Originally Posted by Sea Dreaming View Post
CF member janice142 has a blog about life aboard a trawler. Very charming! See janice142.com (snip)

But take a look at Janices site just to get a taste of what life might be like on a power boat.
Thanks for the kind words Sea Dreaming... that's right nice of you.

And Keri, may I be so bold as to suggest a power boat (small!) might be an alternative. You'll be afloat and the view is spectacular.

As others have said, the same sights are seen from the aft deck of my 23'er as from the mega-million dollar yacht nearby. Frankly my view is probably better because I can anchor closer to shore.

But as for learning about this life on a limited budget, female perspective, I do believe you'll find value perusing my website. I'm doing it, tomorrow will be 9 years on this boat. She's almost perfect.

Mother used to say: The ideal boat sleeps two, feeds four and drinks six.

I believe that to be true. Mine however sleeps one, feeds two and I don't drink.

As a woman alone I had a few things that were important to me:
#1) Diesel engine. I bought a boat with a gasser.
#2) I wanted a place to entertain where the fellow would not be staring at my bunk. Didn't want anyone to get any "ideas" you know?
#3) See out. No caves. I wanted to be able to sit down and look over the anchorage. Watching nature is an important part of my happiness quotient.

This is my dinette area. I do most of my daytime living here:


#4) Convenient head. I'm at an age where that's a part of my night ritual.
#5) Be able to go forward in a blow to check my anchor. It's not great, however I can do it. That's another compromise I made.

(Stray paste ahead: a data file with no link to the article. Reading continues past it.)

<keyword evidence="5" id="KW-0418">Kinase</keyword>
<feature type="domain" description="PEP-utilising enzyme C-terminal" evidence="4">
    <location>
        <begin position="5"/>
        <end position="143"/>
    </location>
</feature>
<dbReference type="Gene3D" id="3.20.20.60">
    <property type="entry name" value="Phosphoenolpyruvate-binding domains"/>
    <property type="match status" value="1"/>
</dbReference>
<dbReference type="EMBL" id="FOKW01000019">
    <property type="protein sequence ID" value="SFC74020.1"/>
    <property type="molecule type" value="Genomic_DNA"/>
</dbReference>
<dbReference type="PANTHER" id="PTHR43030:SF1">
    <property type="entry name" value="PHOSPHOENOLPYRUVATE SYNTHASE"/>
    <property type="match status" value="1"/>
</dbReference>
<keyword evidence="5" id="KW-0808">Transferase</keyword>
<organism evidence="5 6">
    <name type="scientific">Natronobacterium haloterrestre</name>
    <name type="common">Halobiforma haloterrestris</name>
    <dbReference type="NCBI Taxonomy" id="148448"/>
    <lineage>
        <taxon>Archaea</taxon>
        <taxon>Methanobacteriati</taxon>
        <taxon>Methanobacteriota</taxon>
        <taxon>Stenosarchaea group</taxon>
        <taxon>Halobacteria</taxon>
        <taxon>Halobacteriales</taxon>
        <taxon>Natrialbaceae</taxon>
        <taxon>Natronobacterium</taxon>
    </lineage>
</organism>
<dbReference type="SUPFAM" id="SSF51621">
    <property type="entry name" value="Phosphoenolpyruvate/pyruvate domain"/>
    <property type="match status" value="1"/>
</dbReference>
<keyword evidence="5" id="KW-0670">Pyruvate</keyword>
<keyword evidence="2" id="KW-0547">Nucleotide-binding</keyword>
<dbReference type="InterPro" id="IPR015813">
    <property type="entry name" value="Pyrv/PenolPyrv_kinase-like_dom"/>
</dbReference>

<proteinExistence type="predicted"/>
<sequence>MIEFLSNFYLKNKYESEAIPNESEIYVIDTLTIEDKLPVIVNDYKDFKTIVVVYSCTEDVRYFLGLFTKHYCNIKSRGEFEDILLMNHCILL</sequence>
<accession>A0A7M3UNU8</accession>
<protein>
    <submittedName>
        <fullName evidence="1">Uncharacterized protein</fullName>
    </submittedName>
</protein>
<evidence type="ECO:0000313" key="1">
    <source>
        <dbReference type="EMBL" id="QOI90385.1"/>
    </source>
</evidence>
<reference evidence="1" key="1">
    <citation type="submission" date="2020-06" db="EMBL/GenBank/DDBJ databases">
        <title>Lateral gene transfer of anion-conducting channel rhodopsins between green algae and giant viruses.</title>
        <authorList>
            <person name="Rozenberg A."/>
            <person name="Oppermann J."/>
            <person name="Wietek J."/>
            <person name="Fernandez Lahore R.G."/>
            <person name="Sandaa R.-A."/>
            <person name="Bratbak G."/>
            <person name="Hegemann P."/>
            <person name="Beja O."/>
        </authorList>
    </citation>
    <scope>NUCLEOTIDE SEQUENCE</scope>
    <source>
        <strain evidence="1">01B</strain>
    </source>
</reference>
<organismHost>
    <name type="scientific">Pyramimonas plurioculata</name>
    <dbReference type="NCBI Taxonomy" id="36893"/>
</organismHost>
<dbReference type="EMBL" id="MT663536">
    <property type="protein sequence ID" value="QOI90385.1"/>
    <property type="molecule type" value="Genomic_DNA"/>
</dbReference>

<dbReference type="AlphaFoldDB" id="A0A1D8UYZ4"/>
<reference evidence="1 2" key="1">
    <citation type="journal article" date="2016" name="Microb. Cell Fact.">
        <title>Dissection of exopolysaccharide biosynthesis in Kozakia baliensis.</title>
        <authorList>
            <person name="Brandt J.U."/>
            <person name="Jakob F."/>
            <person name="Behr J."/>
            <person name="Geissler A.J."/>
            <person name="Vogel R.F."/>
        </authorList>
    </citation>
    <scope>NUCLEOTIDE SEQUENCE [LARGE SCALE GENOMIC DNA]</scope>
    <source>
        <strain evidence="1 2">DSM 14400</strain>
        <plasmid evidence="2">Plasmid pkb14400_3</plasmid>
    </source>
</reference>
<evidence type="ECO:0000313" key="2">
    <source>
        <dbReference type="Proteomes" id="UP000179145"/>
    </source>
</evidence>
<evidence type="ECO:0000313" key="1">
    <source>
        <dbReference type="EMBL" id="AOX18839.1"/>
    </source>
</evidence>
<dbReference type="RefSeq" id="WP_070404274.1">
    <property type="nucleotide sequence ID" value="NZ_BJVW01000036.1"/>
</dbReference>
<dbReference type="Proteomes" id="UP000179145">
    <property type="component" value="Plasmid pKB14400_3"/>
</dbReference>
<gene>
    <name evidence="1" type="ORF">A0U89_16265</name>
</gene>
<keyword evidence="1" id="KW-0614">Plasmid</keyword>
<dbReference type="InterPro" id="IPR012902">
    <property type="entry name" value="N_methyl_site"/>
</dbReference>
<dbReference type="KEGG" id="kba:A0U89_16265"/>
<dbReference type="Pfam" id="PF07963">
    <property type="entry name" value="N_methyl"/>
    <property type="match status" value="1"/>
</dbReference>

#6) Not too many steps. I have bad knees (three surgeries) so the up/down thing needed to be curtailed as much as possible.

No boat will meet all your requirements. You'll be choosing what will work and making adaptations. I chose an inadequate boat that did not have all I needed. She had enough, and in the intervening nine years (I bought her on Pi Day 2008) she's almost perfect.

Like others I would NOT suggest you jump in with both feet. Read more, learn more, ask question, fine-tune your plan and then ask for help implementing it. In the meantime, visit Boats for Sale - New and Used Boats and Yachts - YachtWorld.com for eye candy. See what appeals to you and what you don't like.

For me, a trawler owner, I wanted my galley up so I could see out while cooking and washing dishes. It's also a benefit because of my age Keri. I drink more because it is convenient to get out a beverage from my reefer aka refrigerator. If the reefer were down below I don't know that I would "feel like" going up and down steps just to get something to wet my whistle.

My friend, looking for his Last Boat, wants a covered cockpit. He calls it his back porch and imagines himself sitting back there reading his Kindle. Yep, you guessed it: he's been in my cockpit reading and found it very relaxing.

I've rattled on a bit. This life is possible however you need to absolutely have the correct boat. I believe for me (and possibly you too) that a power boat, houseboat or even shanty-boat might be an option to consider. I love love love my Seaweed.



And I can well imagine living out my days aboard her. She's not fancy. Seaweed is my home, my shelter, my safety and my happiness. I would not want to live anyplace else.

Good luck Keri. I hope you find your happiness and bliss. I have!
__________________
Janice aboard Seaweed, trawler life on a nickel budget...
janice142 is offline   Reply With Quote
Old 13-03-2017, 21:59   #67
Moderator
 
Jim Cate's Avatar

Join Date: May 2008
Location: cruising SW Pacific
Boat: Jon Sayer 1-off 46 ft fract rig sloop strip plank in W Red Cedar
Posts: 17,581
Re: Aging Newbie Needs Reality Check from Experienced Sailors

Nice post, Janice, even if it is about a stinkpot!! And possibly a good out for Keri, for we don't know how important the sailing part would be for her. There are so many ways to enjoy the ocean...

Jim